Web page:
As for Albatross, I know of only one other in the wild and strangely it was also sighted in the last year. Have you been following the catalogues of Test Centre Books? If not you should. The catalogues have been getting stronger and stronger and the one on Iain Sinclair was a classic. The bibliographic descriptions are detailed and nerd-heaven. So it was no big deal (??!!) that the catalog had Sinclair’s copy of Albatross. To be expected of a book dealer on the come, right? Albeit with wings a bit clipped. A little worse for the wear. “About Very Good, all things considered, the front cover with historical creasing (faint now), the blank back cover with three paint marks and a few scuffs, and only the middle of the three staples still penetrating throughout (the whole secure nonetheless). Toning to the first page and final few pages, without much impact, and trivially to some edges, but contents generally clean. Notoriously rare.” A cool thousand pounds. As well as a small run of Icarus from Sinclair’s years at Trinity College (Issues 40-42, 44-50, roughly September 1962 to May 1966). Issue 46 was signed by Sinclair as well as by twice, once on the front cover and once on the first page), Tim Booth (on the front cover), Ivan Pawle, and Christopher Bamford. Double the Albatross: 2000 pounds for the lot. Per usual, I missed out. They were the first items to fly the coop from the catalogue.
So how did I get my copy of Albatross if copies were only test-run for “copyright libraries?” Well, copies were also run off for contributors and I got a hold Arnold Saland’s copy, writer of “Derelicts”. Here is the story of how his copy got stateside. From Dan Lauffer of Brown Paper:
Re: the history, CCNY may not have been Harvard, but there were a number of bright and talented writers-to-be and teachers who were useful influences. In my time I took classes from Paul Blackburn and Denise Levertov. The connections helped get contributions to Brown Paper. WSB reportedly taught during his time in NY. Equally as important was the comradeship of the group who met in the South Campus Cafeteria. While not as well known as the Cedars or the White Horse it kept a foment of gossip, comradeship, information, and envy — all without access to alcohol. (There were excursions into recreational drugs.)
Much of the activity revolved around the school literary magazine, The Promethean. I only have the Fall 1966 issue. Contributors included novelist and poet Ross Feld, George DiCaprio, Robert David Cohen, who went on to El Corno Emplumado, and Charles Kutcher, who was president of the ABA. Other writers around included Lewis Warsh, who was active in the New York School of poets and had Mulch Press with Harry Lewis and Bradford Stark. We briefly collaborated on a one shot called Andruil. (I got George Macunias to help with the typesetting and design.) Arnold Saland was among the writers and was in another issue of Promethean.
Arnold got a scholarship for a year in Dublin, I believe at Trinity. When he returned he brought Albatross and chose to give me a copy. He corrected typos which had snuck in and signed his contribution. I read Burroughs’ contribution and saw that some of the materials that he had sent me as cut-ups of Samuel Beckett were included. (I will look for a contemporary interview with Burroughs from the New York Post. The cut-up method is antithetical to Beckett’s finely crafted language. )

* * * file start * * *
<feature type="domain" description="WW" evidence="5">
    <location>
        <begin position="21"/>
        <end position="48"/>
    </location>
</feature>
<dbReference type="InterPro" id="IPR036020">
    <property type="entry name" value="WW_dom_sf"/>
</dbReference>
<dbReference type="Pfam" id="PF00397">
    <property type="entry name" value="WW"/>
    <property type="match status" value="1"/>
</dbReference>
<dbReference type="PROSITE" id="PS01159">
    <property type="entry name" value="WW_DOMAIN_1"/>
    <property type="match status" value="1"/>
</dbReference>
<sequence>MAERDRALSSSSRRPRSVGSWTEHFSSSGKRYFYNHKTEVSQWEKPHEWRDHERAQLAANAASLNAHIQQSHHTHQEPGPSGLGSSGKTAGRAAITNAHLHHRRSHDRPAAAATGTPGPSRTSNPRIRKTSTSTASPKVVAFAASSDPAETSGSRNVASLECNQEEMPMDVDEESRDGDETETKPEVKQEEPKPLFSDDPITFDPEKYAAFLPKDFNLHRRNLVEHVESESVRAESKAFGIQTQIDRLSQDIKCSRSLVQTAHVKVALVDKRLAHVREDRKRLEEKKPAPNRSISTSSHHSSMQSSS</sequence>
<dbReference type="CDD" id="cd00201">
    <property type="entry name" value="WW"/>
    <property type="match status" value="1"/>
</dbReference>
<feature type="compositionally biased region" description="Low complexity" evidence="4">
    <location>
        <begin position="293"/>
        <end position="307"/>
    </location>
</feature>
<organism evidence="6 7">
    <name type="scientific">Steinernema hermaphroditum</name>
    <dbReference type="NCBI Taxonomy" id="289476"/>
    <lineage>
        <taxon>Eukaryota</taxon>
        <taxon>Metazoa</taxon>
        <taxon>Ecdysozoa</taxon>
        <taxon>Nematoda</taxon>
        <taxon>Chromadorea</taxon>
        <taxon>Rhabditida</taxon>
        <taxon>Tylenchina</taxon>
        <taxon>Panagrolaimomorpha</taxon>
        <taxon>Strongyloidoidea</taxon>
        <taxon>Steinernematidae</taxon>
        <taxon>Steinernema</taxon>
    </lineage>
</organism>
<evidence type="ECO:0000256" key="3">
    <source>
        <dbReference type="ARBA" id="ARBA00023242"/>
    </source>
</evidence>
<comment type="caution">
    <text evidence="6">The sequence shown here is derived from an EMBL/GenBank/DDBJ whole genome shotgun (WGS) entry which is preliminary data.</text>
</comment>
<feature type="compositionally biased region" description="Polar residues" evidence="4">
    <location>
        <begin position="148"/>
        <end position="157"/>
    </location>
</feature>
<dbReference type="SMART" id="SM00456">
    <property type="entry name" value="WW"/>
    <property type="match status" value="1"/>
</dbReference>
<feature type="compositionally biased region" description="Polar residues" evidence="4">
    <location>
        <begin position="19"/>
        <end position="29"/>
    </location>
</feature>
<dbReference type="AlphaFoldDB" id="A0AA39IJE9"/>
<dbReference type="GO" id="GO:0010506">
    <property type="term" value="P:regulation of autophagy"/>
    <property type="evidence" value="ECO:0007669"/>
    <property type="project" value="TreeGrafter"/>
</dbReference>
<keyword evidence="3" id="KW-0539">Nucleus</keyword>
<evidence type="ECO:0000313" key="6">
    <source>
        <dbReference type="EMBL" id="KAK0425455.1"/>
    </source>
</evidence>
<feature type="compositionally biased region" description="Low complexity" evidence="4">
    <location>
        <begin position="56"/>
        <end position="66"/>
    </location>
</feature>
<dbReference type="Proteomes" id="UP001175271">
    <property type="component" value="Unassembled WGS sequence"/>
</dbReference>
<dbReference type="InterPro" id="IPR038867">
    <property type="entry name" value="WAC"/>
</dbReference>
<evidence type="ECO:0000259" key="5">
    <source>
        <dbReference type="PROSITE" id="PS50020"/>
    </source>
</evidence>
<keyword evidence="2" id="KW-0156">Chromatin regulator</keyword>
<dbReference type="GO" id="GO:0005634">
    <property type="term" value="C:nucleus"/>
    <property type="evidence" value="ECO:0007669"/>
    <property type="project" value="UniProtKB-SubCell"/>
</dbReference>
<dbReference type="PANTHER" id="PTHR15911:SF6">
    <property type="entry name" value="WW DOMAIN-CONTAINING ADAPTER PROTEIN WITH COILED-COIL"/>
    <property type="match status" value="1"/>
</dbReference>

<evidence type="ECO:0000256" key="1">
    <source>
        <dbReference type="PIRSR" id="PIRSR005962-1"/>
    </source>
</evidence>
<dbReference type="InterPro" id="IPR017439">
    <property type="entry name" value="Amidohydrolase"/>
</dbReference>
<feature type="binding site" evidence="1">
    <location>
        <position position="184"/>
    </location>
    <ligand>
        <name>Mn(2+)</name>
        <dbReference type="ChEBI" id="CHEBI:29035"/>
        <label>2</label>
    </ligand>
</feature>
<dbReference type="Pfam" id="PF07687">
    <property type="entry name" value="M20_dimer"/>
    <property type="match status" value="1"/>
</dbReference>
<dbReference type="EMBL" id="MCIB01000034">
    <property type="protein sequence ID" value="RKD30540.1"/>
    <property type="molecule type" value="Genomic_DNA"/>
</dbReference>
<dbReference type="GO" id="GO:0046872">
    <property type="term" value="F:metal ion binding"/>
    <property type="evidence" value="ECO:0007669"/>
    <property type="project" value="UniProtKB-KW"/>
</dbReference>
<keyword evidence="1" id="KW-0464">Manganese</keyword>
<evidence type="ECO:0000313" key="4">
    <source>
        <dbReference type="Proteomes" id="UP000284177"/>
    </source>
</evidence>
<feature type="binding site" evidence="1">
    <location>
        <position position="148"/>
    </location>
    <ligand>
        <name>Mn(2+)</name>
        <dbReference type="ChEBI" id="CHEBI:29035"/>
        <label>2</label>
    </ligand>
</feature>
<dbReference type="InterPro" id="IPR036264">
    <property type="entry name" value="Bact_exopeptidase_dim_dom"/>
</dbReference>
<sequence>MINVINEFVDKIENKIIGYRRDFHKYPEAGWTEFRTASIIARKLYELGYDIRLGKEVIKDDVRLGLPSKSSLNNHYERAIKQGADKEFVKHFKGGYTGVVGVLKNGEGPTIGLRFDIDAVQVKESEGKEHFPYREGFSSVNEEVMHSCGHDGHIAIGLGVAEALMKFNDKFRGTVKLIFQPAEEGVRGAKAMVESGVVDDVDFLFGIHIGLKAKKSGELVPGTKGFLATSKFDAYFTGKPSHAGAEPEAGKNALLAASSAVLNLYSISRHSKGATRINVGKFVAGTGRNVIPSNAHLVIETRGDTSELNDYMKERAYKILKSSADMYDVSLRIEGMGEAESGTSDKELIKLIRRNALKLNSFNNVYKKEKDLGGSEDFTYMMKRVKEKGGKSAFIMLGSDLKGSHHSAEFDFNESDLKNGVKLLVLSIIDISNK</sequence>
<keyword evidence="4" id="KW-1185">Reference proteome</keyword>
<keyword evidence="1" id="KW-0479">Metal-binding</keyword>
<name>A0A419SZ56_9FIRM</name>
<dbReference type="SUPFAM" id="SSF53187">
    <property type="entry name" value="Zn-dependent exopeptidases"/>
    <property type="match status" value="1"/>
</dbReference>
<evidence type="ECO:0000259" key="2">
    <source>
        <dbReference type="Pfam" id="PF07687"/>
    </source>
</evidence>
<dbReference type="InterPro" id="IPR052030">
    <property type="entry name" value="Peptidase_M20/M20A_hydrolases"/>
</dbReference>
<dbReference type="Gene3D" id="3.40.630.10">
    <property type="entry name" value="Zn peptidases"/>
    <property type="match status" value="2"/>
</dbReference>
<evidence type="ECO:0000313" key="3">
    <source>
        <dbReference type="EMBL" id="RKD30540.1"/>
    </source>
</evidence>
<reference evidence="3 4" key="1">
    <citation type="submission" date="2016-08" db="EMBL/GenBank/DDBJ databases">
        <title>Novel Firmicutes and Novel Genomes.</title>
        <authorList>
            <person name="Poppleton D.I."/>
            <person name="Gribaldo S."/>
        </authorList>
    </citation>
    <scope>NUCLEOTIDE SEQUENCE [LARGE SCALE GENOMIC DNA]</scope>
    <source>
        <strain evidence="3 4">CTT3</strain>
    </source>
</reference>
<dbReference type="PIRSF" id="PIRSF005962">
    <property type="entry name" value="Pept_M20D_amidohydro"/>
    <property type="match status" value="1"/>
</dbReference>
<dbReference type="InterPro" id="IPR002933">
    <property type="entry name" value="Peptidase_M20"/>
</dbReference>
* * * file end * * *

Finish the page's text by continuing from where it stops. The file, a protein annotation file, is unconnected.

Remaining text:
Arnie spoke of the hard-drinking pub culture of the other Irish students. He also brought back a brogue which eventually faded. I lost track of him when I went on to grad school for psychology. When I tried to locate him on the internet the only reference that came up was from another then student named Malcom Redfern. He had a blog in which he said, “and Arnold Saland educated us all in the right view of American politics.” Knowing Arnie, this was actually a leftist orientation.
So I bought Lauffer’s copy of Saland’s copy. Saland inscribed to Lauffer: “To my dearly beloved brother in Xrist + MarX.” Saland’s author bio reads: “Arnold Saland. American. Published in several small magazines. Now in Dublin working on a doct[o]rate.” “Derelicts” is a long story, dedicated to “Serge Ravich, poet, socialist, genius, madman, and by rumour junkie” and opens:
I met a man once, a philosopher
Who told me, loneliness must be realized
I have realized loneliness,
Now I must begin to understand it
Which as Saland annotates in thick black felt pen should be in all caps; the misspelling of doctorate corrected as well. Like Lauffer, Sinclair wonders what happened to Saland. Saland, like Albatross, has become an “[i]nky ghost in soft rain.” Maybe he will reach out and share his experiences of “[n]ew people exploring an old town.” In any case, his copy of Albatross has survived over the years. In fact, the copy is as near mint as can be expected (although those staples are still an issue; they barely hold the thick issue). Lovingly preserved by collectors, the trashmen of the book world. Let’s close with Burroughs on Albatross: Rub out the bird.